Last year Nick and I had stayed with his cousin on Walker Street. The Haight had fallen another few steps from grace. We had visited the North Beach strip clubs. I favored the Condor Club, which had been was the first topless bar in America and the girls on the stage had pretended to be love children.

Today the Summer of Love was a distant memory. A few decrepit head shops lurked along the famed strip, but the hippies had given way to openly gay men in plaid shirt, tight jeans, and work boots.
These men had brothers in New York and Boston. They stared at my crotch and commented about my ‘rack’ as lewdly as horny sailors on leave. Judging for the shortness of their hair, several might have been stationed on Treasure Island with the Pacific Fleet.

I kept walking West.

Reaching Golden Gate Park I strolled across Kezar Stadium’s empty parking lot. The gates were locked with chains. The start of the 1974 football season was a baseball season away from the end of May and Mexican families charred meat on barbecues with a dozen baseball games in progress on well-trodden fields. A couple of hippies tossed Frisbees on the edge of the lawn. Marijuana wafted on a cool breeze scented with salt. The ocean was at the other end of the park.

Few pedestrians strolled on the paths along Stow Lake. Collarless dogs ran in packs through the wilderness thriving within the city. Omo and Jaz hurried to catch up with me. The Latino with the scar scrambled out of the bushes to join them.

A fist-sized rock lay in the dirt.

I bent over, as if to tie my shoe.

The rock was smooth in my hand.

I stood up and continued in the same direction.

On the other side of a small lake Omo and Jaz blocked my path and the scarred Latino blocked my retreat.

The young girl pushed Omo forward.

“Man, you should have gone with Jaz.” Omo spoke slowly, as if every word was important.

I slipped my bag off my shoulder into my left hand.

“Fucking Jaz would have made life easy for everyone.” Omo whipped out a knife. The blade was four inches long. He was no Zorro, but the three-on-one odds changed when another man stepped out of the bush.

“Surprise, surprise.”

The longhaired drifter had shaved since we had passed him on the highway in Nebraska, but Bill had yet to repair the tear in his patchwork leather jacket. His knuckles were scrapping bloody and his right cheek was swollen from a recent punch. The southern boy had played this game before.

“I didn’t expect to run into you again, hippie scumbag, but it’s a small world.”

“I thought you were joining a carnival.” My bag was too heavy to attempt running for it.

“My plans changed after seeing you in Nebraska. I figured we might meet up again.”

“It was a long shot.” Four-on-one ran in their favor.

“I like them, queer boy.” Bill edged forward to my left.

“You know him?” Jaz asked from behind Omo.

“This hippie fag’s boyfriend tossed me out of a car the other side of the country.” Bill pointed to the torn leather. “They fucked up my jacket, didn’t you?”

He cracked his knuckles and the scarred Latino circled to my right.

No one else was in sight.

Only the five of us.

“Give us the bag and your money.” Omo held the knife with a shaking hand.

“Okay.” I held out my bag to Bill.

“Good boy.” Bill reached out with his left hand.

His friends were pleased with my easy surrender.

“The best.?

I looped my fist to open-palm Bill’s skull with the rock in my hand. I didn’t pull the punch and the stringy-haired southerner collapsed with the gracelessness of a puppet losing his strings.

Omo lunged with the knife and I socked him with the rock. He went down on top of Bill. I picked up the stiletto and turned to the scarred Latino.

“Are we done?” I slipped the rock inside my jacket pocket. It had served its purpose.

“Yeah, man, we’re cool.” The Latino backed off several feet.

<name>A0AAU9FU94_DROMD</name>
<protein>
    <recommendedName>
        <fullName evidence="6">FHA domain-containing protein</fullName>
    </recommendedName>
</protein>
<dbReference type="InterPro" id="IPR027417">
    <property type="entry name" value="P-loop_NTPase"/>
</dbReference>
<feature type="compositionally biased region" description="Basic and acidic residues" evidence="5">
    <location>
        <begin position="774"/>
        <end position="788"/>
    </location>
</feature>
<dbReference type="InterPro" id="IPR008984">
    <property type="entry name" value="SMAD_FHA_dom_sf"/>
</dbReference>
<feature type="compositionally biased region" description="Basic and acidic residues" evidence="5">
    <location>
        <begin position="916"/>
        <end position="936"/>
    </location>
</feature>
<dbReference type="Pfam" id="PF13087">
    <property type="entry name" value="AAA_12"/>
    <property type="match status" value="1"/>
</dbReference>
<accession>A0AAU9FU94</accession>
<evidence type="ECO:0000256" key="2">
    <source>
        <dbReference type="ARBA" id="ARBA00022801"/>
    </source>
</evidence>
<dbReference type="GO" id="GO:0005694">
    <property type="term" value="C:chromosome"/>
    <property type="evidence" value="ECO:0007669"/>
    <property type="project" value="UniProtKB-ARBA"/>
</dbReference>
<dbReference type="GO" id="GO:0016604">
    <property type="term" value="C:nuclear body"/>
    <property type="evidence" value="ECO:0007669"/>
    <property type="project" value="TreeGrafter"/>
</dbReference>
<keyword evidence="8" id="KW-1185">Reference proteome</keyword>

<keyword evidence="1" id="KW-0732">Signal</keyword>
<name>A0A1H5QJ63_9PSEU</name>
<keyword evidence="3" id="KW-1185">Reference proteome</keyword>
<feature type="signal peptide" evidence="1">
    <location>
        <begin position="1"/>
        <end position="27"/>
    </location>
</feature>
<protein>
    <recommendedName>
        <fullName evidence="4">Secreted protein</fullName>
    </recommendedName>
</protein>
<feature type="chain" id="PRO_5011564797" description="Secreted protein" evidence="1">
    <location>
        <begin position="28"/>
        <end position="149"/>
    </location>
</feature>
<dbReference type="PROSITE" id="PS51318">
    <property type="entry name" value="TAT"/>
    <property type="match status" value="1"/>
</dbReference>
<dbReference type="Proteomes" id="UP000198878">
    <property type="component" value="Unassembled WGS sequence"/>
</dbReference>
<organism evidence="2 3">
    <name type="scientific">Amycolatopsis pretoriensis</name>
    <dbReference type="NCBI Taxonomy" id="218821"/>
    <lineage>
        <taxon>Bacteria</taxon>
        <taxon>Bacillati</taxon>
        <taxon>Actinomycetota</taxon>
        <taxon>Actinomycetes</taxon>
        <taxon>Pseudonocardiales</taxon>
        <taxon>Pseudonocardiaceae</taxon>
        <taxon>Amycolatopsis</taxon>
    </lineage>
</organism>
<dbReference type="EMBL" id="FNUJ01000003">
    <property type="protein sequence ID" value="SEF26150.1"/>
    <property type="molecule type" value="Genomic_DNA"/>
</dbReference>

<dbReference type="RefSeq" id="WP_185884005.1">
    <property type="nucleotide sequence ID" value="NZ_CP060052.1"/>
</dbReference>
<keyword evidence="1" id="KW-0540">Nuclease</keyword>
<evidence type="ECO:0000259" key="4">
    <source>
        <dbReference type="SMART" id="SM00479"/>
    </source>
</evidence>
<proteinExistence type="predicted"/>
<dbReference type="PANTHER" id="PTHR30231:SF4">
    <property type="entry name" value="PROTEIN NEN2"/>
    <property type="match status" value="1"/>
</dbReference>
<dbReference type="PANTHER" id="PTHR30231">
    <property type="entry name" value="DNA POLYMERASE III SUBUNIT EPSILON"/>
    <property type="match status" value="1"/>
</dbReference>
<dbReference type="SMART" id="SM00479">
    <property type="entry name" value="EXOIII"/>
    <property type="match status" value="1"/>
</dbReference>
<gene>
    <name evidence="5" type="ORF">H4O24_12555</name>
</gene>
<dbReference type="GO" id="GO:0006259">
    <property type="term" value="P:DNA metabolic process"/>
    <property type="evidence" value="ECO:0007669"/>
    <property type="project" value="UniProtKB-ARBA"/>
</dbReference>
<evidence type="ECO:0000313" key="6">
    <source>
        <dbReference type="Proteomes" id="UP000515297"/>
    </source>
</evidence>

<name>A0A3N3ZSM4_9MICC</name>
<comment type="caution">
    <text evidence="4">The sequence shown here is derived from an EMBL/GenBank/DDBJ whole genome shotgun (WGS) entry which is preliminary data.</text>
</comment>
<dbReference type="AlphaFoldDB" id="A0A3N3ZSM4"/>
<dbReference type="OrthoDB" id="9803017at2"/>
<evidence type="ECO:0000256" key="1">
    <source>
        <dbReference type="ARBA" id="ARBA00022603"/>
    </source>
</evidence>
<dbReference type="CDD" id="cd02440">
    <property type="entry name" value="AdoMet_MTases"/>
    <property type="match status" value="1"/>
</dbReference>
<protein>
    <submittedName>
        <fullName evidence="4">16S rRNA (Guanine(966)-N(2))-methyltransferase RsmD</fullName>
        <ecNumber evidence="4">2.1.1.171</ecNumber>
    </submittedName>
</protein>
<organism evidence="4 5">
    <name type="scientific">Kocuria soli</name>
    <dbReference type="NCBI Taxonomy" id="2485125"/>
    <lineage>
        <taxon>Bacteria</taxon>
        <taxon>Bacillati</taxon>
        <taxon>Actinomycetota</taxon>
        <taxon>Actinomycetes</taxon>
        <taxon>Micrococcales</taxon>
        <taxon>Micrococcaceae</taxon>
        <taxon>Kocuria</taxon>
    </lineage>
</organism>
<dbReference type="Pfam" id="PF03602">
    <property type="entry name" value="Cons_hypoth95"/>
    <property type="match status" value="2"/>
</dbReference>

“Then have a nice day.” I kicked Omo in the ribs twice. He groaned each time. It was not for show.

Bill was bleeding from the head.

I booted him in the back.

In Boston when someone was down, it was a good idea to insure that they stayed down.

I walked away from my attackers and looked over my shoulder several times until South Drive. Cars sped along the park road. I was safe again.

“Hey, you.”

Jaz ran up to me.

“Can I go with you?” She was out of breath.

“I’m going nowhere special.” I wasn’t telling her about heading to San Diego.

“I know where that is,” she said like nowhere had more than one location.

“Where you from?” I didn’t expect her to tell the truth. She was trouble and I had no desire to find out how much trouble.

“Kansas, same as Dorothy.”

“If I gave you the bus fare, would you go back home?”

“Mister, these streets are safer than my home.” She bit her chapped lip. “If I come with you, I’ll do anything you want.”

?Jaz, I?m traveling alone.?

The young girl couldn’t make it much farther than Route 1 before checking into the Cold Turkey Hotel. I pulled $20 out of my pocket. She didn’t deserve the money, but today was the day after my birthday.

“Here, this might get you straight.”

“A little.” She snatched the bill like a banana-hungry monkey in a cage. Her smile was missing a tooth.

“For another ten we can go into the bushes.”

“Thanks for the offer, but I really have to be going.” I could see the girl who she had been, but only just. “You take care of yourself.”

“I’m tougher than I look.”

“I?m sure you are.” I was on my summer vacation and Jaz wasn’t the type of girl to rescue in a season.

“Fuck you, mister.” No one liked rejection.

I left her on the roadside.

After crossing the Great Highway I stood on a sloping strand of sand.

The sun was three hours from setting in the cold ocean. No one was swimming at this beach. I pulled the rock and knife from my jacket and threw them into a wave. Neither re-appeared from the surge.

I walked back to the road.

Cars were heading north and south. I stuck out my thumb. Luck in hitchhiking was determined by location. The road was straight and the shoulder was wide enough for a driver to pull over without getting rear-ended by another vehicle.

A Tempest convertible stopped within two minutes. The Marine on holiday was headed to Daly City. I jumped in the car. Sadly leaving San Francisco felt good.

The hippie might have been dead, but the road lived on forever and I was heading to Big Sur.

The wind swept through my hair.

The sun was warm.

California was open for the taking and I wanted to see how much of it was mine.

After all yesterday had been my birthday.